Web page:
3) The director is watching the action and listening to sound from a small TV screen that’s connected to the camera wirelessly. The cameraman is paying attention to angles, light, and composition, what technically will look good. The sound mixer is wearing headphones and checking for sound clarity. The director is thinking about the story and creatively what looks good. She’s also in charge of the filming time table each day. Camera and sound are the trees and she’s the forest. No one’s paying much attention to you unless you screw up.

4) The worst thing you can do is look at the camera. If you look at the camera, you have to do the shot over.

I learned this the hard way. Many times.

5) Our shoots were 8 to 5 with an hour break for lunch every day. We all went to lunch together but at the end of the day, the crew went back to their hotel and worked. They had to upload the film, check it, and prepare for the next day.

There’s no after-party with the crew. They take their job seriously and like everyone, when the work is over, they want to go home.

Thanks Larissa for being here today!

Happy Reading!

Love-a-Thon 2017

Hi Everyone! Happy Start of another Love-A-Thon Year! Here are my answers for the 

An Introduction to You and Your Blog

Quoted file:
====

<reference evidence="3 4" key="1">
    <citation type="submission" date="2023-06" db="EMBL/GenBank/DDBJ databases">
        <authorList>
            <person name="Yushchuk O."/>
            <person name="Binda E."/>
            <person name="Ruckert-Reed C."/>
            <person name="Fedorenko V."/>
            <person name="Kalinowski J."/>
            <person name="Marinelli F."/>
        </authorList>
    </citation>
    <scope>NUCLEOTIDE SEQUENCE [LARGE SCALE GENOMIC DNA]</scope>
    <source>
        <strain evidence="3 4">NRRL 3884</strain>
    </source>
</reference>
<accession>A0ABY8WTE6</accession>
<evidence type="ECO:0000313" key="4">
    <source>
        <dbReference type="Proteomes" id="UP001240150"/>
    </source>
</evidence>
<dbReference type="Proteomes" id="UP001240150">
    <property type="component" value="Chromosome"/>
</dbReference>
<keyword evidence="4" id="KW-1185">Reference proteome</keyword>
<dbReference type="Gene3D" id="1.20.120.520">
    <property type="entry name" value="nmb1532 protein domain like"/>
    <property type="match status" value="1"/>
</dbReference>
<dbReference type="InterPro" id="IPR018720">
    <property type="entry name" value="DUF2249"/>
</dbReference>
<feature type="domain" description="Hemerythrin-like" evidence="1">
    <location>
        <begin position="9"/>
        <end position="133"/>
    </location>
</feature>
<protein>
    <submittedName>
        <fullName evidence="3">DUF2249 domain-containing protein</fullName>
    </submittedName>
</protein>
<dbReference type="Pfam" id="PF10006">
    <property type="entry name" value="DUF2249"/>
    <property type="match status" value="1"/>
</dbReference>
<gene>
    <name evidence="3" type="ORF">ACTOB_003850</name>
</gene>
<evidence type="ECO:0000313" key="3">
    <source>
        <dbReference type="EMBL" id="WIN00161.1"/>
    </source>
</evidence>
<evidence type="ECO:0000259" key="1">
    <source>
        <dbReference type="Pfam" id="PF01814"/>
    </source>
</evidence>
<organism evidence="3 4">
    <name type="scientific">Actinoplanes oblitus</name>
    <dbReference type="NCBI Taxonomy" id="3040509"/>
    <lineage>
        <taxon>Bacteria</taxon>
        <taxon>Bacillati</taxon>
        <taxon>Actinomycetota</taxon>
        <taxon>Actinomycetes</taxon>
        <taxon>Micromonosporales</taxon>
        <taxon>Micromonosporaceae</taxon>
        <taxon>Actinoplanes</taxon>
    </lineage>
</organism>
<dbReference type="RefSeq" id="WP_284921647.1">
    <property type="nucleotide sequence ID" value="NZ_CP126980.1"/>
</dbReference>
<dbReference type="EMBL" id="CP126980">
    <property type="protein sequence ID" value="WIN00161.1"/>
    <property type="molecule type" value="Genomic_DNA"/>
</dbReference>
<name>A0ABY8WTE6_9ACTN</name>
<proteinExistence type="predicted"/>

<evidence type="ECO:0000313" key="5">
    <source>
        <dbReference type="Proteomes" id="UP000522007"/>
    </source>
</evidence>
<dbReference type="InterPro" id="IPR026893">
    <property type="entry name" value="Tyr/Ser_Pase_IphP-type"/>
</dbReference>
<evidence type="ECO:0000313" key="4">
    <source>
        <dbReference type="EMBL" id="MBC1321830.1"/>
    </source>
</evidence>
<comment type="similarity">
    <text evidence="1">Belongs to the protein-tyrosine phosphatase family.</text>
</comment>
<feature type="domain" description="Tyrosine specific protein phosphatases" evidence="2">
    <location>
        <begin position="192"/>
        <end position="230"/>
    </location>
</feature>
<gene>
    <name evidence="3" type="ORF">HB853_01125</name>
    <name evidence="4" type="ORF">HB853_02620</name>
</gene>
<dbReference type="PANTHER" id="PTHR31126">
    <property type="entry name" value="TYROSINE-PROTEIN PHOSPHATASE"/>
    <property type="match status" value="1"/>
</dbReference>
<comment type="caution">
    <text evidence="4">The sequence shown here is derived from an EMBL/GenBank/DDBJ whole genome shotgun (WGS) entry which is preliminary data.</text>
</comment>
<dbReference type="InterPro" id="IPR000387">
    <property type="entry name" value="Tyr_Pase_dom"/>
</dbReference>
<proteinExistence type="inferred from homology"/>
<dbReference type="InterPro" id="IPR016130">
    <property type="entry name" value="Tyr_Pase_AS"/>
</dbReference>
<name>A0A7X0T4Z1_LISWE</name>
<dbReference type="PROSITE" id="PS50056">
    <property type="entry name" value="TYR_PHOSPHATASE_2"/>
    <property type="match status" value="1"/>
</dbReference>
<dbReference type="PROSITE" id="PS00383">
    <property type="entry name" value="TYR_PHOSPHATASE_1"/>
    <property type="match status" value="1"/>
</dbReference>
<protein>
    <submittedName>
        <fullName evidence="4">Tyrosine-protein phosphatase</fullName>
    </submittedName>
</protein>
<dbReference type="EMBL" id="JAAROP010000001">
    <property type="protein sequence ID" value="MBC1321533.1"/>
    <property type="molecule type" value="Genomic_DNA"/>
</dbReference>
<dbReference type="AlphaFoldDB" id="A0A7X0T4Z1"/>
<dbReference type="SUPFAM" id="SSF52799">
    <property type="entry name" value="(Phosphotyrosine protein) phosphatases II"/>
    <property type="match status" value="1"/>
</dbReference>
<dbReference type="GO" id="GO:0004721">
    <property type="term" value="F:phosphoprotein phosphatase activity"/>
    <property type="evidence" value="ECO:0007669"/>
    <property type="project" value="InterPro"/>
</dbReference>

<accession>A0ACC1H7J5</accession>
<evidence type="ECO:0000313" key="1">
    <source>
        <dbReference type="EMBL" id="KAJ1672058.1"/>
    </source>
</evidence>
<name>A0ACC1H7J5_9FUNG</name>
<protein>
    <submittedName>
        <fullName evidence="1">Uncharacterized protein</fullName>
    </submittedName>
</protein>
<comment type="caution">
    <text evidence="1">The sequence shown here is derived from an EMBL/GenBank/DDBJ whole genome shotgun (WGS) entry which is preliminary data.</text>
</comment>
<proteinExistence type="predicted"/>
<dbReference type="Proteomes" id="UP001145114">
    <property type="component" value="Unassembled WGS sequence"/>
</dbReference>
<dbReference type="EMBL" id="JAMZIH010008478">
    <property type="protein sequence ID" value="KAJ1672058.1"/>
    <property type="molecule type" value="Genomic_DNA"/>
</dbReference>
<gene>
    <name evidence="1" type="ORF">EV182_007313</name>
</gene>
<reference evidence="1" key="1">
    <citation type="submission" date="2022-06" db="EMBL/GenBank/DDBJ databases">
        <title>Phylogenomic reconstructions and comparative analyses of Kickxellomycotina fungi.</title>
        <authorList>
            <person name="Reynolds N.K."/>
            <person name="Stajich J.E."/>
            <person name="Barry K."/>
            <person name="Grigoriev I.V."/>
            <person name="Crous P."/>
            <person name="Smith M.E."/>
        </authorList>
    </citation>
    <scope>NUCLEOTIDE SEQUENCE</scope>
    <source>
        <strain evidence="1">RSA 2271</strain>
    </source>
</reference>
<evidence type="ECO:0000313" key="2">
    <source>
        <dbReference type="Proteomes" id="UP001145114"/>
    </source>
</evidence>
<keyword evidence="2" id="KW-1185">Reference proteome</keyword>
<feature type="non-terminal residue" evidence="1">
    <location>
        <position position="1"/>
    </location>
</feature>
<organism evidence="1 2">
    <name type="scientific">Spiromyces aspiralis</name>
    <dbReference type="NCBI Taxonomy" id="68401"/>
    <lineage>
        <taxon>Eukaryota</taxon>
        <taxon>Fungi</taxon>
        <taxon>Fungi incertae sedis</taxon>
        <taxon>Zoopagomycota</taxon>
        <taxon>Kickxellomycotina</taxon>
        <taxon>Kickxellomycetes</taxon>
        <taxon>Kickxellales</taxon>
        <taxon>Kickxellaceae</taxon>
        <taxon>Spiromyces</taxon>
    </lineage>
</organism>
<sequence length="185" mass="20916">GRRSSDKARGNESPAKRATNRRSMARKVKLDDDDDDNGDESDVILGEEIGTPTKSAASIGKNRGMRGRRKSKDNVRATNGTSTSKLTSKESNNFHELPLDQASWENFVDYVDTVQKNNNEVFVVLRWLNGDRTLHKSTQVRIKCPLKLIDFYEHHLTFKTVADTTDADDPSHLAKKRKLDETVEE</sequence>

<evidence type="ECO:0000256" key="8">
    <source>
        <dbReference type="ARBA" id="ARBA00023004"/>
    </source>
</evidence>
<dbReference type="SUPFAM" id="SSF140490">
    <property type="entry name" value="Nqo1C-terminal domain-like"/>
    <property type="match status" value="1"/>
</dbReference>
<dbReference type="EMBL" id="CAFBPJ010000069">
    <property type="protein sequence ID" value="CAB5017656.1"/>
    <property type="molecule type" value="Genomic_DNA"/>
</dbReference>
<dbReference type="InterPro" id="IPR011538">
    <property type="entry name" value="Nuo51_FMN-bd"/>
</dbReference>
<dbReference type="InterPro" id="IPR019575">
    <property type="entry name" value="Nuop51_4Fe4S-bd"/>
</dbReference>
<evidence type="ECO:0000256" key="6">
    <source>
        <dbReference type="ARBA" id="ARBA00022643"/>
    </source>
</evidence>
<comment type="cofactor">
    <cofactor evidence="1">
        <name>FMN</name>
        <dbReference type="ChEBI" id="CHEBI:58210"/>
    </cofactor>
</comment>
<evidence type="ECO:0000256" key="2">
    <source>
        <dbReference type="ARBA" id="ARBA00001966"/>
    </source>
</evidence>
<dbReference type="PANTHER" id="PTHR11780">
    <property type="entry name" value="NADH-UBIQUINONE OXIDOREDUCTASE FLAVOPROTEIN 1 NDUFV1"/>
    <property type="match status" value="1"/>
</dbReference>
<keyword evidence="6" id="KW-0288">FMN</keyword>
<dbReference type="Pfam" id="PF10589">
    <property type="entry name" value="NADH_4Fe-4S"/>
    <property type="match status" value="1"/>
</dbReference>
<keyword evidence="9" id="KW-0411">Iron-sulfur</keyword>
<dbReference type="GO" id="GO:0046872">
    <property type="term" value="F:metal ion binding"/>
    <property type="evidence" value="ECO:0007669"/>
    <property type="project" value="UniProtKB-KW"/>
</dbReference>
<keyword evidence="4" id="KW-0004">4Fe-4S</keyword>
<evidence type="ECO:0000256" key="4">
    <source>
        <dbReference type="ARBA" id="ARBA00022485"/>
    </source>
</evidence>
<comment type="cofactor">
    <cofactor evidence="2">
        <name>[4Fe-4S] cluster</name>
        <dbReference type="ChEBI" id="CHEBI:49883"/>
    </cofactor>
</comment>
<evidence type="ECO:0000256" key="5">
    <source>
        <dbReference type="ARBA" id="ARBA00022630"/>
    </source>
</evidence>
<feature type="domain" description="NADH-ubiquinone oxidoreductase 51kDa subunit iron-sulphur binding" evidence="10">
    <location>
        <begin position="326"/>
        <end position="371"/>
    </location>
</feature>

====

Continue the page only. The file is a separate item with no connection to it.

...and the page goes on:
1. What’s your name? Where in the world are you blogging from? Valerie, Greater DC area
  2. Tell us your history with reading. Were you always a reader? Were you a reluctant reader? Was there a book that convinced you to become a reader?
    I have always been a reader since I was a little girl. I can safely say it has always been in my blood!
  3. How did you get involved in the online book community? We have a personal blog, but my mother in law had an idea about creating my own book blog and so I did :)
  4. How did you choose your primary platform (blog, Instagram, YouTube, etc)? I thought blogspot seemed easier to use!
  5. What’s your favorite thing about the online book community? The people!
  6. What sort of posts can readers expect from you? All kinds, I try to mix it up as much as I can.
  7. What book genres do you talk about most?  YA, Womens Literature, Memoirs, all over the place :)

  1. Favorite food? Beverage?  Hot Chocolate/Spaghetti
  2. Favorite color? It changes, but usually orange or green.
  3. Favorite things to do apart from reading? Traveling, Hiking, Running, :)
  4. Favorite tv shows? Gilmore Girls
  5. Favorite movies?  The Wedding Singer, Armageddon, Cars
  6. Favorite musical artists?  Garth Brooks, Jason Aldean
  7. Favorite places to shop?  REI

Book Talk
  1. Favorite childhood books?  Chicken Soup with Rice (Maurice Sendak)
  2. Favorite books read in the last five years? I have a fave list on my good reads page.
  3. Favorite genres? All sorts!
  4. Underrated book, series or author you love?  The Richest Man in Town
  5. A book you want to see made into a film or tv show? Ummm not sure.
  6. Book boyfriend/girlfriend? Book BFF? Book family?  All of you!
  7. Books you want to read in 2017? I set a goal to read the books I own!